The July 2021 Small Business Economic Trends Survey conducted by the National Federation of Independent Businesses (NFIB) found optimism among business owners is declining, influenced by two-to-four-month lows in sales, prices, projections, and inventory measurements. The NFIB Optimism Index uses ten factors from its monthly survey to determine the overall level of optimism about the future among business owners. Since the start of the COVID-19 pandemic, the Optimism Index crested at 104.0 in October of 2020, took a post-election fall to 95.0 in January, but began trending up until July 2021, where it slipped from 102.5 to 99.7.
One possible reason for the decline might be continuing labor shortages. As of July, 49% of business owners had positions open they couldn’t fill, the highest number of such employers with open positions in at least 67 months. Looking at business owners reporting few or no qualified applicants to fill positions, this was the highest in the last six years.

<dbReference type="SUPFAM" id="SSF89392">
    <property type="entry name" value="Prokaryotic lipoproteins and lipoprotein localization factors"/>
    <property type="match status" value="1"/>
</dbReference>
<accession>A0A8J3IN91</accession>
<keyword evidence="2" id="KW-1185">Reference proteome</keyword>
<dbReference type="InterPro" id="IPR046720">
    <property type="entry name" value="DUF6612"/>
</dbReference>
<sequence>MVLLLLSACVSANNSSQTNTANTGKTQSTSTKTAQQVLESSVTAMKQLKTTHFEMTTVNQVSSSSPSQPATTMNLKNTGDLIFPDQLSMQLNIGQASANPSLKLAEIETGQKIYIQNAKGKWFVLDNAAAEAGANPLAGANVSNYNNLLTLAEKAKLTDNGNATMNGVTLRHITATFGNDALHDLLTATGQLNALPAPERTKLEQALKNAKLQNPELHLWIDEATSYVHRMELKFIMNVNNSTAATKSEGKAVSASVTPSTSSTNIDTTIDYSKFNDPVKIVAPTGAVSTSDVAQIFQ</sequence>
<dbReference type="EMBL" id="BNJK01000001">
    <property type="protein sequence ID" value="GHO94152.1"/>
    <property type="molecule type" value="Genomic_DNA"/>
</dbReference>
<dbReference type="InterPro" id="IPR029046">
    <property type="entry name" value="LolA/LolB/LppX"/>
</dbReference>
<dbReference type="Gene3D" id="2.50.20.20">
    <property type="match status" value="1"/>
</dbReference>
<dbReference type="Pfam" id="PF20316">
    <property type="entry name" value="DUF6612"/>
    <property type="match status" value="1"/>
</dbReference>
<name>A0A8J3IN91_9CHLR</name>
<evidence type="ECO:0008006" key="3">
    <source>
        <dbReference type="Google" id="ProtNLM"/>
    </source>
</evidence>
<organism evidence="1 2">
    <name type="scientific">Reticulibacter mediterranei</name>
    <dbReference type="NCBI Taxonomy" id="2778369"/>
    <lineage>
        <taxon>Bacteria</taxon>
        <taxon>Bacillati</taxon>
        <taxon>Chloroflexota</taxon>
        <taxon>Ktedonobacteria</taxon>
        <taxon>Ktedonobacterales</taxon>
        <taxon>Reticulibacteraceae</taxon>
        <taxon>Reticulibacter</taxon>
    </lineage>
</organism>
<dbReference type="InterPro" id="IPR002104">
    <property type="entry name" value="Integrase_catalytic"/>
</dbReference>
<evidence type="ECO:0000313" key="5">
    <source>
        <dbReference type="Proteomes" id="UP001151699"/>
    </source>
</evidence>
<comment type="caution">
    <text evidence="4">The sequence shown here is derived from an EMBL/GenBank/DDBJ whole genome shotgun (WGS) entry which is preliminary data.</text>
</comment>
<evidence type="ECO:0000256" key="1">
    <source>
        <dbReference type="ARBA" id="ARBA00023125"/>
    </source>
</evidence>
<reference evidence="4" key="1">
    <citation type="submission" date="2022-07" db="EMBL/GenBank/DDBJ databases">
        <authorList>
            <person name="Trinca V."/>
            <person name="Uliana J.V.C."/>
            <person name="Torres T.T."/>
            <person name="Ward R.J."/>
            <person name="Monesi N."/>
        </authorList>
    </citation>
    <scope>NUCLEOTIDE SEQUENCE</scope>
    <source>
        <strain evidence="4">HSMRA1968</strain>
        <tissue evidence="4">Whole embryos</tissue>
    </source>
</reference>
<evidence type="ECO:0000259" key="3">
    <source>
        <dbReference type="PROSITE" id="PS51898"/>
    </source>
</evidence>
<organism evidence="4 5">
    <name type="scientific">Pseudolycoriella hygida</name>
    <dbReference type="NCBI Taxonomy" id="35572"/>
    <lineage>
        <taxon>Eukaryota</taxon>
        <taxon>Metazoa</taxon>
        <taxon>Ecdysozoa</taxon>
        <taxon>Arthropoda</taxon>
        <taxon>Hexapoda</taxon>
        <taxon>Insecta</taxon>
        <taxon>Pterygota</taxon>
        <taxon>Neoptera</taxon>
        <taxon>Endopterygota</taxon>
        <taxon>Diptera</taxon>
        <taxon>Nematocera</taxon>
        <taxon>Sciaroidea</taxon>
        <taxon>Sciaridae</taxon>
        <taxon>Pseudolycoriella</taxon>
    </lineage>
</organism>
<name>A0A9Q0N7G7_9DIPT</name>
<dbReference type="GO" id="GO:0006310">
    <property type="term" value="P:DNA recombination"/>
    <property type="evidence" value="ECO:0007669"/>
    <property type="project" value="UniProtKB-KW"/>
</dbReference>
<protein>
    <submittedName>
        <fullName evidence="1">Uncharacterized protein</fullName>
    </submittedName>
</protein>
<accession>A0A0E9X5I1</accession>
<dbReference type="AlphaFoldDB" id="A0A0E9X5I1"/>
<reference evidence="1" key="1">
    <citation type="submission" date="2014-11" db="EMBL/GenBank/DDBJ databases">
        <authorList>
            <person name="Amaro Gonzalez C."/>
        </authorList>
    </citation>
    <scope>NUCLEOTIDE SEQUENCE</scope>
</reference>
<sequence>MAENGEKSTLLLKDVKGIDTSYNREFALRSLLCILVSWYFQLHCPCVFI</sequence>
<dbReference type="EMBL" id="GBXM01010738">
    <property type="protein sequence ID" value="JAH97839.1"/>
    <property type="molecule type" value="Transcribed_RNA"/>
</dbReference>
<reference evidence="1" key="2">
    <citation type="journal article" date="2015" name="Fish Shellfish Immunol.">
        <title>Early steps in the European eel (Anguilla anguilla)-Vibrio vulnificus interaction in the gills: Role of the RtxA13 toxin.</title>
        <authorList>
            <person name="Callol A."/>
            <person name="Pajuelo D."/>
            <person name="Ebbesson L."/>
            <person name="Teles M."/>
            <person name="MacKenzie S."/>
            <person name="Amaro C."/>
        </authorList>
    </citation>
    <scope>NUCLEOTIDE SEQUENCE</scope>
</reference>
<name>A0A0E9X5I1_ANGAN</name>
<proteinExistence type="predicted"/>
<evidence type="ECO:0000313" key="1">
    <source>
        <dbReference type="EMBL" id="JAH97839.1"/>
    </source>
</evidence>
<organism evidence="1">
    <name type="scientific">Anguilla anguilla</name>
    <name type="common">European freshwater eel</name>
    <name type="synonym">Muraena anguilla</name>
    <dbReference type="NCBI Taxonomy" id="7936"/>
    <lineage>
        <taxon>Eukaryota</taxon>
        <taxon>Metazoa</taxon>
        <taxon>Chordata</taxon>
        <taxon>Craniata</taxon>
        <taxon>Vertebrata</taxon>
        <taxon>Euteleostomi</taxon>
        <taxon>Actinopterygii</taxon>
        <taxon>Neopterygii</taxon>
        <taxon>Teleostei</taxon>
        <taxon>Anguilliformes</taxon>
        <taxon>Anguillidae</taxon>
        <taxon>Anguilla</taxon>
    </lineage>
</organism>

Another possible cause of the poor outlook is a material/production shortage. Fifty-six percent of business owners reported a decrease in actual inventory available, the lowest since December 2020. This shortage of materials being felt across the nation is resulting in price increases on both raw and processed goods.
Another factor in the slide in optimism is that amidst a “recovery,” 63% of employers report lower earnings in the last three months, the worst report since March. Almost 2/3 of business owners are making less, which means there is less to be reinvested in communities in taxes, wages and charitable contributions.
The economy doesn’t dominate every election, but the longer the economy remains stagnant or falters, the more pressing an issue it becomes to voters. Conservatives hoping for a big 2022 should look to what economic messaging can move voters. Both the economy and the Biden Administration numbers on its handling of it are unlikely to get much better and could get must worse, with a big impact on Democratic changes to hold the Congress next year. But GOP candidates will need an agenda and message of their own to maximize their gains.